What is Litigation Law? It is most closely identified with civil law or tort law and the bringing of lawsuits. Lawsuits are legally authorized controversies that are decided by a court of law, and when one individual sues another individual, they are engaging in litigation law. The purpose of a lawsuit is to remedy an injustice or to enforce a right.
In a lawsuit the parties are known as plaintiffs, defendants, applicants, petitioners and/or respondents, but they are all considered litigants during an ongoing trial. When litigants retain legal counsel, their attorneys are known as litigators. Litigation law encompasses several difficult and complicated legal procedures which calls for the expertise of a knowledgeable litigator with the skills and experience required to successfully navigate the laws, rules and policies that govern the litigation process.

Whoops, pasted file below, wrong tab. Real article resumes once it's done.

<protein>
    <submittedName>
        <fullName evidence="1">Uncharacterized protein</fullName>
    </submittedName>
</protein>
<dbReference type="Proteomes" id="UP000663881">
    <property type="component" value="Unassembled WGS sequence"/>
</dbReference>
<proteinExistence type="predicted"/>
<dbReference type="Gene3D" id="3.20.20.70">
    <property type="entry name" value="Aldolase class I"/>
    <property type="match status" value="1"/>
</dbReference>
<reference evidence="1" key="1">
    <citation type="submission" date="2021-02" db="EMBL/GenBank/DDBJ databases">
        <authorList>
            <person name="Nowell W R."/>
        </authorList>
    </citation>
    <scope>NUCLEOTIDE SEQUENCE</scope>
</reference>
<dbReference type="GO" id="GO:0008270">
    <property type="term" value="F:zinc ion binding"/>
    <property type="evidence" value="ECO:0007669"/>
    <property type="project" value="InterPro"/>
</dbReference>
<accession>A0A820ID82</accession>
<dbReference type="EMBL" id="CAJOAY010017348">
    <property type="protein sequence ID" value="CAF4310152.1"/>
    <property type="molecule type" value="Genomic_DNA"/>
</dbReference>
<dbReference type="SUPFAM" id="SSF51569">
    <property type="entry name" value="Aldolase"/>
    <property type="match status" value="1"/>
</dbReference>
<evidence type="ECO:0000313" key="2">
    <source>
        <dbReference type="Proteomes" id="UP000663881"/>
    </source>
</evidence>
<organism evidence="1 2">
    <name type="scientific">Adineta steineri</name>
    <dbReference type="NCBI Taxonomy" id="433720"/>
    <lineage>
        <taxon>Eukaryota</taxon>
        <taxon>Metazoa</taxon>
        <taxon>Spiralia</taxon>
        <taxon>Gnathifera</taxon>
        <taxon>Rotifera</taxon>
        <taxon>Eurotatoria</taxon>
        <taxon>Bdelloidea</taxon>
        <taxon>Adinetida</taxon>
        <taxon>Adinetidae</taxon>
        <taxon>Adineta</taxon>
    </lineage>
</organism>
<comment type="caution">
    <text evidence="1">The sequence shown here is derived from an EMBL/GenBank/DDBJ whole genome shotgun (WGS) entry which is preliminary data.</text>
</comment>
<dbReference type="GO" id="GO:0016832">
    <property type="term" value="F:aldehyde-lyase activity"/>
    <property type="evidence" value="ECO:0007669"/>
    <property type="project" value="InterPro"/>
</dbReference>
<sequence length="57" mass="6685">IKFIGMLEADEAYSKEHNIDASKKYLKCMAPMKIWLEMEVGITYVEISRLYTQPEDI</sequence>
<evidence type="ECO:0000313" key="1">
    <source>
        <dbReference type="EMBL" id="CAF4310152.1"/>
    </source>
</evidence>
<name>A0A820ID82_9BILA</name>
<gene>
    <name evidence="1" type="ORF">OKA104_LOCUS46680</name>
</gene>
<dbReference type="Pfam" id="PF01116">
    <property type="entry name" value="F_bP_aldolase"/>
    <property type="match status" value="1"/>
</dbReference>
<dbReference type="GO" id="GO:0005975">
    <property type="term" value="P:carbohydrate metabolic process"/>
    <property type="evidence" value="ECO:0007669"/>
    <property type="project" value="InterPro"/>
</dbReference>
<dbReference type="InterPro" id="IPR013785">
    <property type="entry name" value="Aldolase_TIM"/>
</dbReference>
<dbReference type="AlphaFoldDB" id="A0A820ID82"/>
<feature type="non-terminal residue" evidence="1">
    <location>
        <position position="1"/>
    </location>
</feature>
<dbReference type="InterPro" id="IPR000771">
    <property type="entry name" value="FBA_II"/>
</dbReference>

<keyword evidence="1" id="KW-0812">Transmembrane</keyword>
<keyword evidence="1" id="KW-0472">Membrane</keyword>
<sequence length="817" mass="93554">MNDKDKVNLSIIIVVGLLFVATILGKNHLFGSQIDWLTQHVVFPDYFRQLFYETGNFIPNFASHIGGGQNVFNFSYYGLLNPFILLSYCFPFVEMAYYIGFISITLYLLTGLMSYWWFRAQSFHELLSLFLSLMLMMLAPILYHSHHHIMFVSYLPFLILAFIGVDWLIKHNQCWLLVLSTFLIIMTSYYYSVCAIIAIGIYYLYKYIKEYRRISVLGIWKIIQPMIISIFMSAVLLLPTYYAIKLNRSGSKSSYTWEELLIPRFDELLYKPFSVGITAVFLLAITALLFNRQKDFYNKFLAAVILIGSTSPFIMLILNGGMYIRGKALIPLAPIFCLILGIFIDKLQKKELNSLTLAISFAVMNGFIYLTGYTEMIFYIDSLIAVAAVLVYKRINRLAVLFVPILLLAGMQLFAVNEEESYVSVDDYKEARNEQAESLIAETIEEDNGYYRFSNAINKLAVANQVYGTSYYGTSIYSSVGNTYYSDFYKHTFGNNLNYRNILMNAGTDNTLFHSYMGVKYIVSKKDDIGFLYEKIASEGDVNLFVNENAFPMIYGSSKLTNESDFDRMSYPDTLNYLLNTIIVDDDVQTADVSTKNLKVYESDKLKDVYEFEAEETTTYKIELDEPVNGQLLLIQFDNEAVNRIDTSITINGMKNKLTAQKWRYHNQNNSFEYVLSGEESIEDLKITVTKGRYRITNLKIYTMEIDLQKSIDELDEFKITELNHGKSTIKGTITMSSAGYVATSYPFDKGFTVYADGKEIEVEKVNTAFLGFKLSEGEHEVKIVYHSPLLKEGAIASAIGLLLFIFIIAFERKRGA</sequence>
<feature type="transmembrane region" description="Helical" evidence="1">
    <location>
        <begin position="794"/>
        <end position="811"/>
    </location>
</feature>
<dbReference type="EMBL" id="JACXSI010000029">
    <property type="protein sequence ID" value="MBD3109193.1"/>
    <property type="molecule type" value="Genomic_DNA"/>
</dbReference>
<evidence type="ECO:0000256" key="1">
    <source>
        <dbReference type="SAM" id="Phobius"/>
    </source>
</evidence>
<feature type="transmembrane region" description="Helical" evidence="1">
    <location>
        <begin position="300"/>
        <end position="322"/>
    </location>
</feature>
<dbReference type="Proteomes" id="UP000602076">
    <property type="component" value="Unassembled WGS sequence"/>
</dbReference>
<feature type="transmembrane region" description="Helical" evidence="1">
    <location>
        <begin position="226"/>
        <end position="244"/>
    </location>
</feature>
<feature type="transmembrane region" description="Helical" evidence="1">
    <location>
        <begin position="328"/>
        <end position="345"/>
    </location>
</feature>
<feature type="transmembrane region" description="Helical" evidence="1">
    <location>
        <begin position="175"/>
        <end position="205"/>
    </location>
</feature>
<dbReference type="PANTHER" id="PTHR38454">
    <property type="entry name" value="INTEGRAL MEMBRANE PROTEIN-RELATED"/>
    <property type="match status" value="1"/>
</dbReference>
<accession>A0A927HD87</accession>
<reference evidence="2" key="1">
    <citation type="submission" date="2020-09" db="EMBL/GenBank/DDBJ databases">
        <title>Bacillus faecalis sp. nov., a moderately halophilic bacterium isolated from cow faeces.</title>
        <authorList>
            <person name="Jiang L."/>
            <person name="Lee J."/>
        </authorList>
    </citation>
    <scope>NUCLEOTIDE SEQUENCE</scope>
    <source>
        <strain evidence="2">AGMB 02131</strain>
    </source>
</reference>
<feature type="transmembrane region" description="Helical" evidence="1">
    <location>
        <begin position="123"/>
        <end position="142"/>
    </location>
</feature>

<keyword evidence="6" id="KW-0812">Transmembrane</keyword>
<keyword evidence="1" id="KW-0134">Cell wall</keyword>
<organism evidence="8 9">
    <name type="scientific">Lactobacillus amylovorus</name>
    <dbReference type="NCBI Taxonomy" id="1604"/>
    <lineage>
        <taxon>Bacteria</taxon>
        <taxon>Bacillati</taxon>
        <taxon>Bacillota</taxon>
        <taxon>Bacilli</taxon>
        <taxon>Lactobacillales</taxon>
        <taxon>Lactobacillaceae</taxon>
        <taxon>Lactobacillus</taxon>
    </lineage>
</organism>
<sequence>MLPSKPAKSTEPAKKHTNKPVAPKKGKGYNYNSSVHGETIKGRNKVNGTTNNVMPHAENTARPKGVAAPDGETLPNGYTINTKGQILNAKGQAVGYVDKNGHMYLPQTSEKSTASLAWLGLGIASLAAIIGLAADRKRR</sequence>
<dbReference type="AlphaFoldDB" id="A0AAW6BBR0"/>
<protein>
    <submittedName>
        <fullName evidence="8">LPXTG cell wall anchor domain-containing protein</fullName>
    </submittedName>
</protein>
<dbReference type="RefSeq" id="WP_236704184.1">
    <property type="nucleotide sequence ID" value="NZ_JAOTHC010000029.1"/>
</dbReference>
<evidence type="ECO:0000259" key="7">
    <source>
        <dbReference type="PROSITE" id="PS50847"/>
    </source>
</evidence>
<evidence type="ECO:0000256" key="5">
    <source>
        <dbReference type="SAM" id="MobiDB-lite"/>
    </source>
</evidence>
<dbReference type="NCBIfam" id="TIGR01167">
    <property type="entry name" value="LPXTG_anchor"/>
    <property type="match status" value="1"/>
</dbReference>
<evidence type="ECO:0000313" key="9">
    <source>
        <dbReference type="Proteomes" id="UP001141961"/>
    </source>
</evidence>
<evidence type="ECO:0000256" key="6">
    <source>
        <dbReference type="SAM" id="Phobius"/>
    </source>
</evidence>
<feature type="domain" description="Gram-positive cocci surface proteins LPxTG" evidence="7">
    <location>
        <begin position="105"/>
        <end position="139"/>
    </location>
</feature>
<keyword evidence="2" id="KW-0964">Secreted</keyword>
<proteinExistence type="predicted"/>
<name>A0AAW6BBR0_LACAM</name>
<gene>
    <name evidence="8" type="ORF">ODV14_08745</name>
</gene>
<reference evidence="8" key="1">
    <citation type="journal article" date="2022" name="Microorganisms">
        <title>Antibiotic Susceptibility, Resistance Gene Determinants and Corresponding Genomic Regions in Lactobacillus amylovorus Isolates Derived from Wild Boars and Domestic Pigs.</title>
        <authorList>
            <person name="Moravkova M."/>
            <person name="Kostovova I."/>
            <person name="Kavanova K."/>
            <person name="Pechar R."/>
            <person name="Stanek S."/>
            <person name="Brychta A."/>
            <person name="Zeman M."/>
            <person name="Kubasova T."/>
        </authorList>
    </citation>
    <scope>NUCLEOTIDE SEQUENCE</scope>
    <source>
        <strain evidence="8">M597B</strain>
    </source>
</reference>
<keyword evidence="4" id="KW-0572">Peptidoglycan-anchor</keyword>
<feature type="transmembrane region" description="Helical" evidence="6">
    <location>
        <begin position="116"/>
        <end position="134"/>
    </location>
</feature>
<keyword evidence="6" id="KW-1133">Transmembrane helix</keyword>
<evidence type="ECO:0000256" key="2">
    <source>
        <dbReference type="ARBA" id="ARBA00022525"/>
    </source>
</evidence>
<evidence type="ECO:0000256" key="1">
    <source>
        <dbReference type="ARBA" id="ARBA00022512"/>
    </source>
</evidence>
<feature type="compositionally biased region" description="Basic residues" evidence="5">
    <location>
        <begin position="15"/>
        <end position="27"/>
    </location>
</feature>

Litigation Law Definition
Litigation covers the process of bringing and pursuing a lawsuit, and encompasses the entire procedure. A lawsuit is a case or controversy authorized by law, to be decided in a court of justice, brought by one person or entity against another person or entity for the purpose of enforcing a right or redressing a grievance.
Litigation is one way that people and corporate entities resolve disputes. The parties rely on a judge or jury to determine a legal question or matter.